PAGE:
But Bethlehem’s success as a city is evaluated by more than its redevelopment. Mallach’s study employs a robust measure of urban vitality that includes socio-economic indicators. As he notes, “A successful, vital city provides opportunity to its poor, while containing a healthy mix of lower-, middle- and upper-income households. If a city’s residents are mired in chronic poverty and unemployment, revitalization of a downtown or waterfront represents at most a partial success and arguably a hollow one.”
For some businesses in Bethlehem, like Bethlehem Brew Works, the city’s gritty legacy is now embraced and used to their advantage. The rust-belt chi of cities like Bethlehem, Detroit, and Cleveland is attracting a new wave of young adults and professionals looking for an alternative to higher-priced, sleeker cities. They are part of a creative set of urban pioneers.
In my chapter, I examine the divergent paths of two historic mill towns in North Carolina, Concord and Eden. Today, Concord is probably best known as the home of NASCAR’s Speedway and Concord Mills mall, one of North Carolina’s largest tourist attractions. As is the case with Bethlehem, the success of Concord is due in large part to locational advantages (Concord is within commuting distance to Charlotte) and effective leadership. Concord’s leaders realized the risk of a textile-based economy decades before the leaders of other mill towns and aggressively pursued alternative development strategies. At the time, their decisions were considered very controversial, but their foresight is a large factor in Concord’s current success.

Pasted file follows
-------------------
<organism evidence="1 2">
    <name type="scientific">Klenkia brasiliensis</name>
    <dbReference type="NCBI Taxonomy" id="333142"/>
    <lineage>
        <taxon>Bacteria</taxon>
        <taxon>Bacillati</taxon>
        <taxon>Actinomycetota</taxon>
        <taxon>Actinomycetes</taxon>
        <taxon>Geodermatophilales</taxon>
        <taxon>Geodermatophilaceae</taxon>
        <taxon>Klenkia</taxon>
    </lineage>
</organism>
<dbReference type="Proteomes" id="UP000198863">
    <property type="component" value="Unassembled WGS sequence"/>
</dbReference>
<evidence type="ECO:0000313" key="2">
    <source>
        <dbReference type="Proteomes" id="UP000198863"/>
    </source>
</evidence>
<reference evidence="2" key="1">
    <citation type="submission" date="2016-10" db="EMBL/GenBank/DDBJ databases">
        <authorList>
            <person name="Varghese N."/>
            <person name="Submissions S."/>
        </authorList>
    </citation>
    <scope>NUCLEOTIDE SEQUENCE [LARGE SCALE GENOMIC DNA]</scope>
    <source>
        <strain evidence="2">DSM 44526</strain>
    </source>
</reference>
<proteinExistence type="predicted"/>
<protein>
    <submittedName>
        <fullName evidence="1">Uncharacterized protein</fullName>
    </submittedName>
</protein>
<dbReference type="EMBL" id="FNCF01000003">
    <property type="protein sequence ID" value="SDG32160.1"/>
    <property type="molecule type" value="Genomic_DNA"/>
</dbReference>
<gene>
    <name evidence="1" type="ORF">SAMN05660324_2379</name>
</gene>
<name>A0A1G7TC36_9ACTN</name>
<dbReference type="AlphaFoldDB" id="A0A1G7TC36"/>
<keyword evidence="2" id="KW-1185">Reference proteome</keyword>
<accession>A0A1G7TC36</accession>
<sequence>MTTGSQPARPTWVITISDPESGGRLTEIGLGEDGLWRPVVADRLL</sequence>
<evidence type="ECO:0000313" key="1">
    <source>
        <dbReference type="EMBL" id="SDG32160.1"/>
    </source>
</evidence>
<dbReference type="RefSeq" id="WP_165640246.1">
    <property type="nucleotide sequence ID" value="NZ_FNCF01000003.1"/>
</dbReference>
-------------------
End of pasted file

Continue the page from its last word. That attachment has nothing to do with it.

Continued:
In their chapter, Yolanda Kodrzycki and Ana Patricia Munoz summarize the factors that seem to be essential for mid-sized manufacturing cities to reinvent themselves and become what they call “resurgent cities.” They recognize that each of the ten resurgent cities they studied has its own story and benefits from its own unique advantages. Yet, they also share a set of common strategies that echo the findings in my chapter and Mallach’s: diversifying their economic base, effective leadership and collaboration, effective long-term planning, infrastructure development and strong anchors.
The authors make an important point at the close of their chapter about the relative success of these cities. “Even when these positive conditions were met, the economies of the resurgent cities failed to keep pace with the growth in the U.S. economy from 1960 to 2010.” Although these cities have made admirable strides in reinventing their cities, their new economic base may never achieve the type of growth associated with manufacturing in the first half of the twentieth century.
This book offers successful strategies for increasing economic opportunities for people who live in cities. It recognizes that there is not a single antidote to the loss of manufacturing and other economic forces, but provides insights into new drivers of urban growth as well as potential barriers. The resiliency and revitalization of cities is important because, as Jeremy Nowak writes in the book’s conclusion, cities represent the backbone of our nation’s resiliency.